In partnership with UO’s Soil Plant Atmosphere Lab and the Eugene Water and Electric Board, this team will participate in research examining “enhanced natural climate solutions,” which are novel carbon mitigation and storage methods that leverage and maintain ecosystem processes. You will collect soil, water and vegetation data at a local field experiment on the artificial selection of plant and microbial communities with the goal of accelerating carbon stabilization in agricultural soils. A knowledge of soil science, microbial ecology, botany, ecological restoration or field/lab research is helpful but not required. This project will build upon the 2023 Climate Solutions team’s work.
Climate Science 2024
This team will engage middle-schoolers in learning about old-growth forests, climate science, and climate justice. Your mission will be to show science in action and engage students in an interdisciplinary exploration of climate issues. You’ll implement investigations that collect and examine data related to native flora, nature’s calendar, microclimates, and wildfires. The team will visit classrooms and lead full day field trips to the Andrews Forest in spring term. You’ll be working in partnership with the H.J. Andrews Experimental Forest and various local schools. A background in ecology, climate science and/or wildfire is helpful, but not required. This project will build on the Climate Science/Climate Justice’ 2023 team’s work.
Restoration and Research
With the overall goals of providing shade for Goose Creek and habitat for pollinators, ELP teams have been implementing and maintaining a riparian restoration project at an organic farm—Whitewater Ranch—since 2014. The plantings are thriving, so this team will begin transitioning the project to “free to grow” status by interplanting, removing weed mats, controlling non-native blackberry, and continuing our long-term monitoring of vegetation, pollinators and water temperature. In addition, in partnership with the UO Ponisio Lab, this team will also collect data in research plots that are examining ways to enhance pollinator populations after major disturbances such the September 2020 Holiday Farm Fire and post-fire timber harvest. A knowledge of botany, ecology, pollinators, or ecological restoration is helpful but not required. This project will build upon the 2023 Restoration & Research team’s work (as well as the 2014-2022 Sustainable Farms, Riparian Restoration, Promoting Pollinators teams’ work).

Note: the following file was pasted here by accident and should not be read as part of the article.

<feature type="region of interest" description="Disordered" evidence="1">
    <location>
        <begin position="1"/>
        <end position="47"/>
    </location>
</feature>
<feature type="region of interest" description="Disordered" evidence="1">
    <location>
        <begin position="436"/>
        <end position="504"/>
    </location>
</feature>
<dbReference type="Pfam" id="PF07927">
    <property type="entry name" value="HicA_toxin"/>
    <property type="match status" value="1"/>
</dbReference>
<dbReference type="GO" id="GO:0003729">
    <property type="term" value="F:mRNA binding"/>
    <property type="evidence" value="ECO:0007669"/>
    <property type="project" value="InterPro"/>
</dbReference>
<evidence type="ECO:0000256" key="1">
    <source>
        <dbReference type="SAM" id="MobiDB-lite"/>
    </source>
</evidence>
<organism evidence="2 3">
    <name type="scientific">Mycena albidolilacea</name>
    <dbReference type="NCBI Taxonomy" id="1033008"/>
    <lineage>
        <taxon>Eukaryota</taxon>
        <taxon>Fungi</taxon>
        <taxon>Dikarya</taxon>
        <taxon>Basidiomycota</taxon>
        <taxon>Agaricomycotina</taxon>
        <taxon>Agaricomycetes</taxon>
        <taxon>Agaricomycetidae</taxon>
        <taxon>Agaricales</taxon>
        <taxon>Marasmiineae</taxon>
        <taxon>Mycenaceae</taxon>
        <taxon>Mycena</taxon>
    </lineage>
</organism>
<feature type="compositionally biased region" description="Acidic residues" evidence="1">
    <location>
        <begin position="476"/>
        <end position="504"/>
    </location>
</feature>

NEW! Wild Wanderers
Get out onto the trails at Mt. Pisgah Arboretum (MPA) with first and second graders to help them cultivate a personal connection to nature. This team’s mission is inspired by the work of 90by30, an organization dedicated to stopping child abuse, neglect and identity-based violence before they occur. The team will facilitate classroom pre-trip lessons on Tuesdays and all-day field trips on Thursdays in spring term. Activities will focus on cultivating joy and sensory awareness – including scavenger hunts and nature journaling – with the goal of providing a warm, cooperative social context for connecting with each other and nature. You’ll be working in partnership with MPA, various local elementary schools, and 90by30.
NEW! Wildlife & Parks
How can parks be managed to improve habitat for wildlife (especially birds and western pond turtles) and increase people’s enjoyment of wildlife and nature, yet minimize impacts of human activities on wildlife populations? In partnership with Friends of Buford Park, this team will conduct wildlife surveys (primarily birds but possibly other species) and evaluate potential impacts of trail management on bird behavior at Howard Buford Recreation Area. Also, in partnership with Willamalane Parks and Recreation District, this team will evaluate potential impacts and ecological restoration opportunities related to a proposed trail and viewing platform at Georgia Pacific Natural Area. A knowledge of bird ecology and identification, wildlife conservation, park management, trail management, or environmental planning is helpful but not required.